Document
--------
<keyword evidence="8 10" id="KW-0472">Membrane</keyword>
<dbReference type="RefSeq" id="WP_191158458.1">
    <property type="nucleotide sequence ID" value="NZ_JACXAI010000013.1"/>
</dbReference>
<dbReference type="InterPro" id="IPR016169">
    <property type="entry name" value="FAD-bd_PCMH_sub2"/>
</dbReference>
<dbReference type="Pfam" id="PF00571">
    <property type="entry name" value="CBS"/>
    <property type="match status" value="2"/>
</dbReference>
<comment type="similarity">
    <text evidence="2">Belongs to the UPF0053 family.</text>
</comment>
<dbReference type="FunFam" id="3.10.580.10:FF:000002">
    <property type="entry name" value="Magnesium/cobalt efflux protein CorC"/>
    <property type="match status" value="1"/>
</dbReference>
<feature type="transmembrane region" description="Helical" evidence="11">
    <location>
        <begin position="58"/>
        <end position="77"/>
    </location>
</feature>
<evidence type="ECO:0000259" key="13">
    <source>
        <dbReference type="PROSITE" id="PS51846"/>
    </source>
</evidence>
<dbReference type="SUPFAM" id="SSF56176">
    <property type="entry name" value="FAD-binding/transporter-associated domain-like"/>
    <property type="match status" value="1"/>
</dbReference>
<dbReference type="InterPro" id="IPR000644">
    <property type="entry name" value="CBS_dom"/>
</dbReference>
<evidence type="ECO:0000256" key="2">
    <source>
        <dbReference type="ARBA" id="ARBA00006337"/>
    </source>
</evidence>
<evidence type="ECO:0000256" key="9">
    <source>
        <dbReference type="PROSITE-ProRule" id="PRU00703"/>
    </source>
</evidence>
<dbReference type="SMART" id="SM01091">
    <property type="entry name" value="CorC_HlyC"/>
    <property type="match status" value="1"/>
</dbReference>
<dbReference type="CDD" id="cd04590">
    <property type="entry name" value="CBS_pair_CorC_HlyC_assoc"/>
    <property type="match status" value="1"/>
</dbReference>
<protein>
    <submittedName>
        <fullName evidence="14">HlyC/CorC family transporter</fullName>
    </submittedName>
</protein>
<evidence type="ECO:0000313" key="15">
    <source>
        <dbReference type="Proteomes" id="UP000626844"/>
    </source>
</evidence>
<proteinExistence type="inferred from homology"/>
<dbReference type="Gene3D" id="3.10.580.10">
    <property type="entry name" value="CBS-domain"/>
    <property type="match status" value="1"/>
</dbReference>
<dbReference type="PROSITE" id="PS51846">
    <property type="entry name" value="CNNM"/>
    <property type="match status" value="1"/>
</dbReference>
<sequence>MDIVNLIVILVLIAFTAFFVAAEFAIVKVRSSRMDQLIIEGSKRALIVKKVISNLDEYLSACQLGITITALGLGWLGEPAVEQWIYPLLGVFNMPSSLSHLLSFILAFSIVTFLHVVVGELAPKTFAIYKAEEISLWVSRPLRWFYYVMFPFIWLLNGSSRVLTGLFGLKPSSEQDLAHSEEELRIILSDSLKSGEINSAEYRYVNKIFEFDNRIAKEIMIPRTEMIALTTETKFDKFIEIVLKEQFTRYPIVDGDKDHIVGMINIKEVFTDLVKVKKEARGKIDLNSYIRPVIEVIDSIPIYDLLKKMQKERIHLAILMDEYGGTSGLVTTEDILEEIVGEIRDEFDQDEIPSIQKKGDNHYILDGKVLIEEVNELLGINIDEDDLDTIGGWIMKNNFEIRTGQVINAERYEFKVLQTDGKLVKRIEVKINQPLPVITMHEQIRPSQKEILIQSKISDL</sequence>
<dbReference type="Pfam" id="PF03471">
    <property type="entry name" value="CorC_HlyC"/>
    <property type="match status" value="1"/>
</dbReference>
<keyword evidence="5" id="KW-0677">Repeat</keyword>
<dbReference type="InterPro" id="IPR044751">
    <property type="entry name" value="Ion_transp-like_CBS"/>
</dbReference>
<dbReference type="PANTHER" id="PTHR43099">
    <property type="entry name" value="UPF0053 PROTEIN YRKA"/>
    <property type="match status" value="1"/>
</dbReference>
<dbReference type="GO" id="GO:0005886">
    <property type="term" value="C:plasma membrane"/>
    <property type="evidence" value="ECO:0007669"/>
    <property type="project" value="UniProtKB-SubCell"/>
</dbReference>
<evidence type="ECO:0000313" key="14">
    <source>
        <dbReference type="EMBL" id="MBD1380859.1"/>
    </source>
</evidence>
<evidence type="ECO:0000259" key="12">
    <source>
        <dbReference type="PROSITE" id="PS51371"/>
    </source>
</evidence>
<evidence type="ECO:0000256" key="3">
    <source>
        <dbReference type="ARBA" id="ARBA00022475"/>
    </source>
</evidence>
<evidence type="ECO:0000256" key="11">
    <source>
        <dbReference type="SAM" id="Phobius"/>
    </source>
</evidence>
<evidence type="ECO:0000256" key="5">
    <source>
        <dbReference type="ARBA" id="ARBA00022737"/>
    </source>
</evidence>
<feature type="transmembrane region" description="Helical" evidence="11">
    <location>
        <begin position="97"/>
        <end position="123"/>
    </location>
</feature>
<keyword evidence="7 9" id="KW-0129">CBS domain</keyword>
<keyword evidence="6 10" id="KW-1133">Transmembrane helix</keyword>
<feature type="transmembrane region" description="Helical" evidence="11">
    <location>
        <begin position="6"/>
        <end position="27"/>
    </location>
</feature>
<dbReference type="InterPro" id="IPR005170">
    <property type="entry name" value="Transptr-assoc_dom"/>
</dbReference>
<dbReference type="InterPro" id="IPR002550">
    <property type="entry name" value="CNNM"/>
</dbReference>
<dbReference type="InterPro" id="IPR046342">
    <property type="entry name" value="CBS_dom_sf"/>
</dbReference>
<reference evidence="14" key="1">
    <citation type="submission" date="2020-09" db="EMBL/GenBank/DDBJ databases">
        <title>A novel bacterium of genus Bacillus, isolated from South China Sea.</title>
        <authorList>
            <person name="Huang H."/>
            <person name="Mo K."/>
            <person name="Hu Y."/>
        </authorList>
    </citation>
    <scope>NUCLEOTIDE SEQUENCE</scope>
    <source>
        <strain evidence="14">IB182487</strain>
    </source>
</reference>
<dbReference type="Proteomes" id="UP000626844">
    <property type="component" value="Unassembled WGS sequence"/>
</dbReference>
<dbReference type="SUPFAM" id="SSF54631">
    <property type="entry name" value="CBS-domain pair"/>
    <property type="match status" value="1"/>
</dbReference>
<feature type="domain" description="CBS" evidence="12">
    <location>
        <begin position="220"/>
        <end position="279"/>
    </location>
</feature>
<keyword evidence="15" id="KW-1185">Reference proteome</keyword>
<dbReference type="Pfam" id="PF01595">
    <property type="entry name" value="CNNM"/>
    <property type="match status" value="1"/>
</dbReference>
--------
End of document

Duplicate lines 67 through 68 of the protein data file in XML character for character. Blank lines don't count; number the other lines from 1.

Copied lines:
    <property type="entry name" value="CBS-domain"/>
    <property type="match status" value="1"/>